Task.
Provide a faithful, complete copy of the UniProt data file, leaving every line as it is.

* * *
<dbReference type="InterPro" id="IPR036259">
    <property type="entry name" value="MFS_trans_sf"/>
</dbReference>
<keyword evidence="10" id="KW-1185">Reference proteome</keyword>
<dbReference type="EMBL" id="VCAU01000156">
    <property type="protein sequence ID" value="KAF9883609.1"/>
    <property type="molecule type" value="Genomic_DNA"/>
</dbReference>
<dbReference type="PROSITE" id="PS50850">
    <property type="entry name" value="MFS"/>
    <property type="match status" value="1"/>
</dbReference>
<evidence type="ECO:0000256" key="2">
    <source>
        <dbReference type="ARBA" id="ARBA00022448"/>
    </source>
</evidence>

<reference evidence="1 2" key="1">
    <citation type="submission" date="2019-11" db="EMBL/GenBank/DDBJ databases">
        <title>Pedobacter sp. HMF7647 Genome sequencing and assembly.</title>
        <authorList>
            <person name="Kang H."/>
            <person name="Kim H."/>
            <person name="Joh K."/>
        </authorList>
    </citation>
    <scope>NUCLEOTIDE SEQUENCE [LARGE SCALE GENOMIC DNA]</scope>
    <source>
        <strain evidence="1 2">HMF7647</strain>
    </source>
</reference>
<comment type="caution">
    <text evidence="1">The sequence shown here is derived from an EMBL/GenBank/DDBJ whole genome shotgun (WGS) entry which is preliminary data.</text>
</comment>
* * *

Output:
<dbReference type="InterPro" id="IPR036259">
    <property type="entry name" value="MFS_trans_sf"/>
</dbReference>
<keyword evidence="10" id="KW-1185">Reference proteome</keyword>
<dbReference type="EMBL" id="VCAU01000156">
    <property type="protein sequence ID" value="KAF9883609.1"/>
    <property type="molecule type" value="Genomic_DNA"/>
</dbReference>
<dbReference type="PROSITE" id="PS50850">
    <property type="entry name" value="MFS"/>
    <property type="match status" value="1"/>
</dbReference>
<evidence type="ECO:0000256" key="2">
    <source>
        <dbReference type="ARBA" id="ARBA00022448"/>
    </source>
</evidence>

<reference evidence="1 2" key="1">
    <citation type="submission" date="2019-11" db="EMBL/GenBank/DDBJ databases">
        <title>Pedobacter sp. HMF7647 Genome sequencing and assembly.</title>
        <authorList>
            <person name="Kang H."/>
            <person name="Kim H."/>
            <person name="Joh K."/>
        </authorList>
    </citation>
    <scope>NUCLEOTIDE SEQUENCE [LARGE SCALE GENOMIC DNA]</scope>
    <source>
        <strain evidence="1 2">HMF7647</strain>
    </source>
</reference>
<comment type="caution">
    <text evidence="1">The sequence shown here is derived from an EMBL/GenBank/DDBJ whole genome shotgun (WGS) entry which is preliminary data.</text>
</comment>